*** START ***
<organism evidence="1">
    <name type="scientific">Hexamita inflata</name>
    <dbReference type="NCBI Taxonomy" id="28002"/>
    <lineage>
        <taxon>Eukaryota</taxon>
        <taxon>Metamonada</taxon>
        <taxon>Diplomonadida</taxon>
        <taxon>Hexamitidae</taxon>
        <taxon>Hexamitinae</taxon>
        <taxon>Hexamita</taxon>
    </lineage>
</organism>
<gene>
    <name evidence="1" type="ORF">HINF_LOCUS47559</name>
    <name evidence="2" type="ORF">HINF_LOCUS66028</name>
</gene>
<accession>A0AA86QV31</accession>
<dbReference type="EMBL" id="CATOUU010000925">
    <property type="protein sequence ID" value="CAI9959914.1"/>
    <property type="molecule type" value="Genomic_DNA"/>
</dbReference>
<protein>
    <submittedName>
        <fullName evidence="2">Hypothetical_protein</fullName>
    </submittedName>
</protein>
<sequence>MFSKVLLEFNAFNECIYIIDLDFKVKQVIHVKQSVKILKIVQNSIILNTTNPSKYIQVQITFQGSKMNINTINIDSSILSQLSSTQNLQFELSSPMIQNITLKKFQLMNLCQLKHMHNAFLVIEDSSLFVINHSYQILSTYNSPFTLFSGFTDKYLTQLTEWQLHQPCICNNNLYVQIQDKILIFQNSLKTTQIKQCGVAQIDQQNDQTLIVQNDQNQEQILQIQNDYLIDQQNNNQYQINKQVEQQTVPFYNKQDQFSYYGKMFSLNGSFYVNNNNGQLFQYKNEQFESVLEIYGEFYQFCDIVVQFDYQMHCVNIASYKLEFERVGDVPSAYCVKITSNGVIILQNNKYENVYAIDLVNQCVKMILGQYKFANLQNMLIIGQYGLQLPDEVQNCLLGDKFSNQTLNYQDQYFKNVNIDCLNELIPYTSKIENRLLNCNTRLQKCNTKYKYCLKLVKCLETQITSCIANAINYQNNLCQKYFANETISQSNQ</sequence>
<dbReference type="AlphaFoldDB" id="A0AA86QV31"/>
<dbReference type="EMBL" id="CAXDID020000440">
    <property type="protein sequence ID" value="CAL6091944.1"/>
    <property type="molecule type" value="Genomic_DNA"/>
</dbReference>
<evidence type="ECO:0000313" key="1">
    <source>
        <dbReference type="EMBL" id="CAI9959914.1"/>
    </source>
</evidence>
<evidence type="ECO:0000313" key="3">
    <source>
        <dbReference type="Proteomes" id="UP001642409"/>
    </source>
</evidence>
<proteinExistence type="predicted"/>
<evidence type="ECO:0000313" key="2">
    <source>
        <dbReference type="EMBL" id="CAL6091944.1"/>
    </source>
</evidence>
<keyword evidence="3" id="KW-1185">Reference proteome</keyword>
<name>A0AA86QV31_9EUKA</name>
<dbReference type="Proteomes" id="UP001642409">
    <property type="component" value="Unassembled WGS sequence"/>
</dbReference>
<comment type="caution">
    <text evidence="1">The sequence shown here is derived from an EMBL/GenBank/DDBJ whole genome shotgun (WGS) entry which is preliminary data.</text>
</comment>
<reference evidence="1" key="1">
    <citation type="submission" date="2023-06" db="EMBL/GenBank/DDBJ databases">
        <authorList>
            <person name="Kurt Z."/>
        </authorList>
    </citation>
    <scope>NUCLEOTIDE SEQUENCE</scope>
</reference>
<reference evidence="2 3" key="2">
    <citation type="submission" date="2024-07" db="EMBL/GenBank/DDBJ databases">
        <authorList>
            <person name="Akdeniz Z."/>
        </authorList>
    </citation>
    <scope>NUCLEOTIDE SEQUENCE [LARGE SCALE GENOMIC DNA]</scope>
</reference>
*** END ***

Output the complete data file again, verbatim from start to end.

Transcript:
<organism evidence="1">
    <name type="scientific">Hexamita inflata</name>
    <dbReference type="NCBI Taxonomy" id="28002"/>
    <lineage>
        <taxon>Eukaryota</taxon>
        <taxon>Metamonada</taxon>
        <taxon>Diplomonadida</taxon>
        <taxon>Hexamitidae</taxon>
        <taxon>Hexamitinae</taxon>
        <taxon>Hexamita</taxon>
    </lineage>
</organism>
<gene>
    <name evidence="1" type="ORF">HINF_LOCUS47559</name>
    <name evidence="2" type="ORF">HINF_LOCUS66028</name>
</gene>
<accession>A0AA86QV31</accession>
<dbReference type="EMBL" id="CATOUU010000925">
    <property type="protein sequence ID" value="CAI9959914.1"/>
    <property type="molecule type" value="Genomic_DNA"/>
</dbReference>
<protein>
    <submittedName>
        <fullName evidence="2">Hypothetical_protein</fullName>
    </submittedName>
</protein>
<sequence>MFSKVLLEFNAFNECIYIIDLDFKVKQVIHVKQSVKILKIVQNSIILNTTNPSKYIQVQITFQGSKMNINTINIDSSILSQLSSTQNLQFELSSPMIQNITLKKFQLMNLCQLKHMHNAFLVIEDSSLFVINHSYQILSTYNSPFTLFSGFTDKYLTQLTEWQLHQPCICNNNLYVQIQDKILIFQNSLKTTQIKQCGVAQIDQQNDQTLIVQNDQNQEQILQIQNDYLIDQQNNNQYQINKQVEQQTVPFYNKQDQFSYYGKMFSLNGSFYVNNNNGQLFQYKNEQFESVLEIYGEFYQFCDIVVQFDYQMHCVNIASYKLEFERVGDVPSAYCVKITSNGVIILQNNKYENVYAIDLVNQCVKMILGQYKFANLQNMLIIGQYGLQLPDEVQNCLLGDKFSNQTLNYQDQYFKNVNIDCLNELIPYTSKIENRLLNCNTRLQKCNTKYKYCLKLVKCLETQITSCIANAINYQNNLCQKYFANETISQSNQ</sequence>
<dbReference type="AlphaFoldDB" id="A0AA86QV31"/>
<dbReference type="EMBL" id="CAXDID020000440">
    <property type="protein sequence ID" value="CAL6091944.1"/>
    <property type="molecule type" value="Genomic_DNA"/>
</dbReference>
<evidence type="ECO:0000313" key="1">
    <source>
        <dbReference type="EMBL" id="CAI9959914.1"/>
    </source>
</evidence>
<evidence type="ECO:0000313" key="3">
    <source>
        <dbReference type="Proteomes" id="UP001642409"/>
    </source>
</evidence>
<proteinExistence type="predicted"/>
<evidence type="ECO:0000313" key="2">
    <source>
        <dbReference type="EMBL" id="CAL6091944.1"/>
    </source>
</evidence>
<keyword evidence="3" id="KW-1185">Reference proteome</keyword>
<name>A0AA86QV31_9EUKA</name>
<dbReference type="Proteomes" id="UP001642409">
    <property type="component" value="Unassembled WGS sequence"/>
</dbReference>
<comment type="caution">
    <text evidence="1">The sequence shown here is derived from an EMBL/GenBank/DDBJ whole genome shotgun (WGS) entry which is preliminary data.</text>
</comment>
<reference evidence="1" key="1">
    <citation type="submission" date="2023-06" db="EMBL/GenBank/DDBJ databases">
        <authorList>
            <person name="Kurt Z."/>
        </authorList>
    </citation>
    <scope>NUCLEOTIDE SEQUENCE</scope>
</reference>
<reference evidence="2 3" key="2">
    <citation type="submission" date="2024-07" db="EMBL/GenBank/DDBJ databases">
        <authorList>
            <person name="Akdeniz Z."/>
        </authorList>
    </citation>
    <scope>NUCLEOTIDE SEQUENCE [LARGE SCALE GENOMIC DNA]</scope>
</reference>